Social entrepreneurship vs. traditional entrepreneurship

by Dr. Sophie Bacq

In our lat­est research that appeared in the Jour­nal of Social Entre­pre­neur­ship, Chan­tal Har­tog (Panteia/EIM Busi­ness and Pol­icy Research, The Nether­lands), Brigitte Hoogen­doorn (Eras­mus Uni­ver­sity, The Nether­lands) and myself explored the dif­fer­ences between social and com­mer­cial entre­pre­neur­ship from an orga­ni­za­tional per­spec­tive. Indeed, the con­cur­rent social and finan­cial value cre­ation is likely to result from inno­v­a­tive busi­ness mod­els and sus­tain­abil­ity strate­gies that might dif­fer from com­mer­cial ones. How­ever, empir­i­cal stud­ies to date have tended to focus on a given set of (usu­ally suc­cess­ful) social entre­pre­neurs and omit con­trol groups. Indeed, despite grow­ing atten­tion and recog­ni­tion of the social entre­pre­neur­ship phe­nom­e­non, the related research field is still in its infancy, char­ac­ter­ized by a mod­est base for the­ory build­ing and test­ing pur­poses and a lim­ited num­ber of empir­i­cal stud­ies, mostly designed as case studies.

As a con­se­quence, there is a lack of knowl­edge regard­ing the fac­tors that dis­tin­guish social enter­prises from their com­mer­cial coun­ter­parts. In our research, we com­pared com­mer­cial entre­pre­neur­ship and social entre­pre­neur­ship in terms of the age of the orga­ni­za­tion or ini­tia­tive, the num­ber of peo­ple it employs, the type of fund­ing it attracts, and its degree of innovation.

To do so, we used a com­bi­na­tion of exploratory quan­ti­ta­tive analy­ses and qual­i­ta­tive tech­niques. On the one hand, the Global Entre­pre­neur­ship Mon­i­tor (GEM) 2009 sur­vey on social entre­pre­neur­ship, as the largest avail­able quan­ti­ta­tive data source, offers a valu­able oppor­tu­nity to enable social entre­pre­neur­ship research to evolve beyond descrip­tive pur­poses toward more pre­dic­tive pur­poses. How­ever, despite the poten­tial con­tri­bu­tion of large-scale data, the valid­ity and reli­a­bil­ity of mea­sure­ment instru­ments can­not be seen inde­pen­dently from their par­tic­u­lar con­text. There­fore, after hav­ing explored the ten­den­cies among 151 social entre­pre­neurs in Bel­gium and The Nether­lands, we enriched these insights by inter­view­ing a vari­ety of key infor­mants from both coun­tries, with the pur­pose of inter­pret­ing the data in their par­tic­u­lar con­text. Key infor­mants con­sist of national experts in social entre­pre­neur­ship, rep­re­sen­ta­tives of the nonprofit/NGO sec­tor, or the cor­po­rate social respon­si­bil­ity movement.

We found that social orga­ni­za­tions or ini­tia­tives are pre­dom­i­nantly younger than their com­mer­cial coun­ter­parts and are mainly rep­re­sented in the pre-start-up or infancy stage of the entre­pre­neur­ial process, which at first sight could be attrib­uted to the rel­a­tive new­ness of the phe­nom­e­non. How­ever, our analy­ses also sug­gest that, the older the social entre­pre­neur­ship orga­ni­za­tion or ini­tia­tive, the more entre­pre­neur­ial skills the social entre­pre­neur pos­sesses. The lat­ter are thus key to the long-term suc­cess of the social enter­prise. In addi­tion, our research pro­poses that a high involve­ment of gov­ern­ment fund­ing in the social sec­tor, as it is highly the case in West­ern Euro­pean coun­tries such as Bel­gium and The Nether­lands, is related to younger social enter­prises: when the gov­ern­ment grants come to an end, it is fre­quent to see social enter­prises clos­ing their doors. In terms of orga­ni­za­tional size, we also found that social entre­pre­neurs are less ambi­tious to grow their employee basis, com­pared with com­mer­cial entrepreneurs.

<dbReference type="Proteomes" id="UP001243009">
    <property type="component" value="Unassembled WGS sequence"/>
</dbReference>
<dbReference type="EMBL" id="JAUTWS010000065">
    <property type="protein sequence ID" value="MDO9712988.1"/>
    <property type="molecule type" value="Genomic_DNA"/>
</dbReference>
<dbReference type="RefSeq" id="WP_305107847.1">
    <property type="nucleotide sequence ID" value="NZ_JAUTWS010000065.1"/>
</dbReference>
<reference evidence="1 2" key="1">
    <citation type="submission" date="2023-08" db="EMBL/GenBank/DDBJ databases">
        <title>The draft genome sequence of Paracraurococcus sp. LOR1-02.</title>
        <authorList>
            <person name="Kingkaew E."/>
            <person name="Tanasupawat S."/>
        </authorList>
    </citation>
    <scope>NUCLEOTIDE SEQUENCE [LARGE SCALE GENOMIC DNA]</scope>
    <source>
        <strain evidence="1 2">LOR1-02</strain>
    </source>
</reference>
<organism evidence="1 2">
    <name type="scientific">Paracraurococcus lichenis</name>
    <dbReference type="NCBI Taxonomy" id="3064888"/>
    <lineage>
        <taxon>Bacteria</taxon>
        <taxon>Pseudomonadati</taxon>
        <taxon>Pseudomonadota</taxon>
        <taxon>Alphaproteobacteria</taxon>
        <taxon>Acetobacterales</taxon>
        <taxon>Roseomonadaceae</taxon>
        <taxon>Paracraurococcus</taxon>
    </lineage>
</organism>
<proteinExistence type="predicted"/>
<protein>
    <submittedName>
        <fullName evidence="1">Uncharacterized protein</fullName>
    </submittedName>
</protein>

Con­trary to what is highly advo­cated in the lit­er­a­ture and pop­u­lar media how­ever, we found that social enter­prises’ earned income is lim­ited and that their fund­ing mix is dom­i­nated by finan­cial sources other than the sale of prod­ucts and ser­vices. Over­all, social enter­prises seem to be as inno­v­a­tive as com­mer­cial ones. We dis­cuss these results thor­oughly in the full paper*.

In addi­tion, we also engaged in a crit­i­cal reflec­tion on issues of mea­sure­ment and for­mu­la­tion of large-scale sur­vey ques­tions inves­ti­gat­ing social entre­pre­neur­ship. As a global ini­tia­tive, GEM’s ambi­tion is to pro­pose a mea­sure­ment instru­ment that cap­tures the dif­fer­ent per­spec­tives that exist across regions and coun­tries. Whereas this is one of the unique mer­its of this dataset, it is not with­out dis­ad­van­tages. Focus­ing on the uni­ver­sal applic­a­bil­ity of the con­cept at the cost of speci­ficity fails, among oth­ers, to rec­og­nize the impor­tance of the sur­round­ing socioe­co­nomic con­text to the nature of social entre­pre­neur­ship activ­i­ties and to the valid­ity and inter­pre­ta­tion of the data. We offer sev­eral avenues for future research deal­ing with these issues.

 

* A free copy of the arti­cle can be accessed through this link:

http://www.tandfonline.com/eprint/Uh85EuIthz2h4NV8jmfi/full

Its full ref­er­ence is as follows:

Bacq, S., Har­tog, C., and Hoogen­doorn, B. 2013. A quan­ti­ta­tive com­par­i­son of social and com­mer­cial entre­pre­neur­ship: Toward a more nuanced under­stand­ing of social entre­pre­neur­ship orga­ni­za­tions in con­text. Jour­nal of Social Entre­pre­neur­ship, 4(1): 40–68.